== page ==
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Let the big events begin at T-Mobile Arena, along with the parking complaints

The big day is finally arriving!

On Wednesday, MGM Resorts International and Anschutz Entertainment Group open the T-Mobile Arena with a concert by The Killers.

We all know what that means: higher numbers of clueless people trying to find their way around; incessant whining about having to pay for parking; more idle threats from people who say they will never patronize MGM again — until, of course, a big event that the complainers really want to see is scheduled.

If I could get five bucks of the $10 MGM intends to collect for parking on days of special events from those who say they’ll never go to an MGM property again I could build a really nice Road Warrior Retirement Fund.

Nobody seems to get too excited about paying for parking at the airport, at the Las Vegas Convention Center and Cashman Field, or in other cities where the parking tab tends to come in at around $40 a day.

From the day it was announced that MGM didn’t intend to build any new parking amenities (that has since changed), it was clear that the company was trying to invoke a cultural change in the way people attend sporting events and concerts.

Many of us who attend events in other cities know how this works. The event is a night out and often involves a meal before or a drink afterward.

For events at Yankee Stadium or Madison Square Garden in New York, it means taking the subway. In San Diego, it’s grabbing the trolley to go to Chargers and Padres games. A Lakers, Clippers or Kings game usually means a stop at L.A. Live. In my former hometown, seeing the Broncos, Nuggets, Avalanche or Rockies means light rail to the stadium or arena and maybe a trip to downtown Denver’s 16th Street Mall.

Many Las Vegans are averse to change, so the new cultural dynamic isn’t playing as well.

No matter. It’s upon us, so you can enjoy one of the most spectacular entertainment venues in the country or you can pout.

In a bid to make the clueless less clueless, MGM has developed a Web page that sorts out all kinds of options for getting to the arena. For those averse to becoming a pedestrian or rail rider, there are parking garages close to T-Mobile that you’ll be able to use for a price.

You can buy a parking pass online at lasvegas.parkmobile.com and in advance of an event; it’s $10. That will get you into the garages at Monte Carlo, New York-New York and the top floors of the Aria employee parking facility.

For all parking garages, Frank Sinatra is your friend, not because he did it “My Way,” but because Frank Sinatra Drive is the only access to all three close-in garages.

MGM has recommended routes from north, south, east and west.

From the north: Use Interstate 15, take the eastbound Tropicana Avenue flyover exit and take a right turn into the Excalibur lot where there’s a new road that leads directly to Frank Sinatra.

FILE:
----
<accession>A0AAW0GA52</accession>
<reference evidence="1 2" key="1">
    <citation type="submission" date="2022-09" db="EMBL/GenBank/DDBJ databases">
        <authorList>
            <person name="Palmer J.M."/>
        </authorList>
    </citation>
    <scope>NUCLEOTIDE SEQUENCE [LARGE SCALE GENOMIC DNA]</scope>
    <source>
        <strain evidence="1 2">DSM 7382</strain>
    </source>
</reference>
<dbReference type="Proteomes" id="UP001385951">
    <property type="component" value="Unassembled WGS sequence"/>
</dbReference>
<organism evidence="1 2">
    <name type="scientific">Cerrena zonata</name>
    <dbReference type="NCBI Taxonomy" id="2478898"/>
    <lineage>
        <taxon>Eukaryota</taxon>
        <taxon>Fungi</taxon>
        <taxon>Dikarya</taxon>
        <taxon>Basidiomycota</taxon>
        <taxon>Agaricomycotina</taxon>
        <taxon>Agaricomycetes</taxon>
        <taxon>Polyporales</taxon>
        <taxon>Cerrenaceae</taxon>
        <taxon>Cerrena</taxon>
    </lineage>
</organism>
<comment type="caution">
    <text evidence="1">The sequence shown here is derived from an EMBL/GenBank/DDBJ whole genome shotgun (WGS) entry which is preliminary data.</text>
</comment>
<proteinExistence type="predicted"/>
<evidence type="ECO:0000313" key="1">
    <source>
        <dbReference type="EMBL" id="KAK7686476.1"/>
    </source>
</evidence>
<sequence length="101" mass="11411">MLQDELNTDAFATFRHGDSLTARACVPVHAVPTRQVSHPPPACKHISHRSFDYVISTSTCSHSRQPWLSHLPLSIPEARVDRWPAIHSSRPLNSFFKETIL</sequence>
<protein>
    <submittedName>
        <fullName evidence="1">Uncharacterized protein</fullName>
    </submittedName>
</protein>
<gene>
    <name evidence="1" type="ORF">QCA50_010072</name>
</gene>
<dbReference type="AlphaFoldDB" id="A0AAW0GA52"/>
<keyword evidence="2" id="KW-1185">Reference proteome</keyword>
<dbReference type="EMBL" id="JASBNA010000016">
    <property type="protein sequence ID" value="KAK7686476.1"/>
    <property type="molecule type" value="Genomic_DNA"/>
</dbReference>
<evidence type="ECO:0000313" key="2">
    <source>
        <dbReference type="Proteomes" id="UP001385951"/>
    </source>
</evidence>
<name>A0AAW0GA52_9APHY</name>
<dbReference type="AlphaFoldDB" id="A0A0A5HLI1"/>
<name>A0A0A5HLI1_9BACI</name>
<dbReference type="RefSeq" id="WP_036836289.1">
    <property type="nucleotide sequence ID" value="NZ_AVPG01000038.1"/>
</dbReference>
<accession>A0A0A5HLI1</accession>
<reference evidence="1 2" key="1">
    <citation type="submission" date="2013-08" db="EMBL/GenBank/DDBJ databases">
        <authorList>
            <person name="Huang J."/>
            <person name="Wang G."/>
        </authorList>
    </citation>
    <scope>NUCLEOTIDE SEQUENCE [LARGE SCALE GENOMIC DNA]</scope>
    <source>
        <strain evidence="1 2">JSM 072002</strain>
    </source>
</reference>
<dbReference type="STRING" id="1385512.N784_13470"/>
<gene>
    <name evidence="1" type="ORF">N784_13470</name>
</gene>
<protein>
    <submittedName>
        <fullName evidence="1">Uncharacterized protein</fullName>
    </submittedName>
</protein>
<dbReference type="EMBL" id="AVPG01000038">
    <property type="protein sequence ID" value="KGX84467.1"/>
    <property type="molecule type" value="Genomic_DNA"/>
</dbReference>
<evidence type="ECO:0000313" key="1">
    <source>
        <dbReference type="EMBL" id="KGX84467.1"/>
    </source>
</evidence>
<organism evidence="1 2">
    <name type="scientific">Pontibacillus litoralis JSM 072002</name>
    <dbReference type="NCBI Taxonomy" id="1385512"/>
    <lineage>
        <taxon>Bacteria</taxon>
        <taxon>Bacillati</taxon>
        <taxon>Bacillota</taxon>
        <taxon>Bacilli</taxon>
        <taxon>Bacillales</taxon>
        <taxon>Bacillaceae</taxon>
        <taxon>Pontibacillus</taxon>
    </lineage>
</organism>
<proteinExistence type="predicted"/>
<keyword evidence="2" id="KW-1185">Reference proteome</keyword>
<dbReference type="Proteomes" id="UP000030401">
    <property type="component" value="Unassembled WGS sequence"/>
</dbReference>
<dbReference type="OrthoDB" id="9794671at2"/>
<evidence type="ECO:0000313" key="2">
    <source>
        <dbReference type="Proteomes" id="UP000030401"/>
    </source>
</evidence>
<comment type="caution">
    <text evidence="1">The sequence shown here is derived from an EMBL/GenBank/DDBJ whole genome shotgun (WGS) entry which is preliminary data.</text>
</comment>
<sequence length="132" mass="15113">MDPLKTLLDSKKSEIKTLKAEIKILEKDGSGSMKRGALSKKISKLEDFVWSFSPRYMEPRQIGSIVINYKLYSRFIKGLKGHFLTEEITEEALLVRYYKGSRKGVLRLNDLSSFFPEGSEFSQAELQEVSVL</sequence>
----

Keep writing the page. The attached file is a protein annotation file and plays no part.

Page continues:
From the south, take the Frank Sinatra exit off I-15. At the end of the ramp at Frank Sinatra, you’ll be able to go straight up a new ramp into the New York-New York garage or turn left to go to Monte Carlo or Aria.

From the east and west, Tropicana is the best access. From the west, make that turn into Excalibur; from the east, turn left on Las Vegas Boulevard and go a couple of blocks to Reno Avenue where you’ll turn right between Excalibur and Luxor to get to Frank Sinatra.

For now — and there’s no guarantee how long this will last — you can park for free at a number of locations and get to the arena on foot and by monorail or tram.

MGM even went to the trouble of testing out how long it takes to commute from 25 different locations.

The mode of transportation plus walking depends on where you park. It’s an easy walk from the Showcase Mall (seven minutes), Excalibur and Tropicana (each 14 minutes), MGM Grand (15 minutes) and Hooters (18 minutes). Planet Hollywood Resort is listed as an 18-minute walk.

A free tram connects Excalibur, Luxor and Mandalay Bay, so parking at those locations requires a ride and a walk.

A similar free tram links Bellagio, Crystals and Aria, making that ride-and-walk combination an option if you park at those properties or The Cosmopolitan of Las Vegas, the Mandarin Oriental or Vdara.

The much-maligned Las Vegas Monorail will come into play at some properties and remember, locals can get tickets for $1 per ride.

The monorail will be an option from Bally’s, Paris Las Vegas, the Flamingo, the Cromwell, Caesars Palace, Harrah’s, The Linq, the Westgate and the SLS.

One parking spot noticeably absent from the MGM list is the vast lot at the Las Vegas Convention Center. MGM and the Las Vegas Convention and Visitors Authority haven’t sat down to talk about the use of those lots, which are an easy walk to a monorail station. One of these days that will likely come into play because MGM has worked with the authority to provide parking access to the company’s festival grounds at Las Vegas Boulevard and Sahara Avenue.

One other thing that was still undone as of the weekend was Google Maps inclusion of the T-Mobile Arena location.

For those not attending Wednesday’s opening night concert with The Killers; Nicky Minaj and Ariana Grande on Thursday; or Guns N’ Roses and Alice in Chains on Friday and Saturday, two words of advice: stay away.

The usual Strip-lights gawkers will be joined by people who haven’t read access guides in advance to make for what could be a memorable traffic jam.

Questions and comments should be sent to roadwarrior@reviewjournal.com. Please include your phone number. Follow the Road Warrior on Twitter @RJroadwarrior

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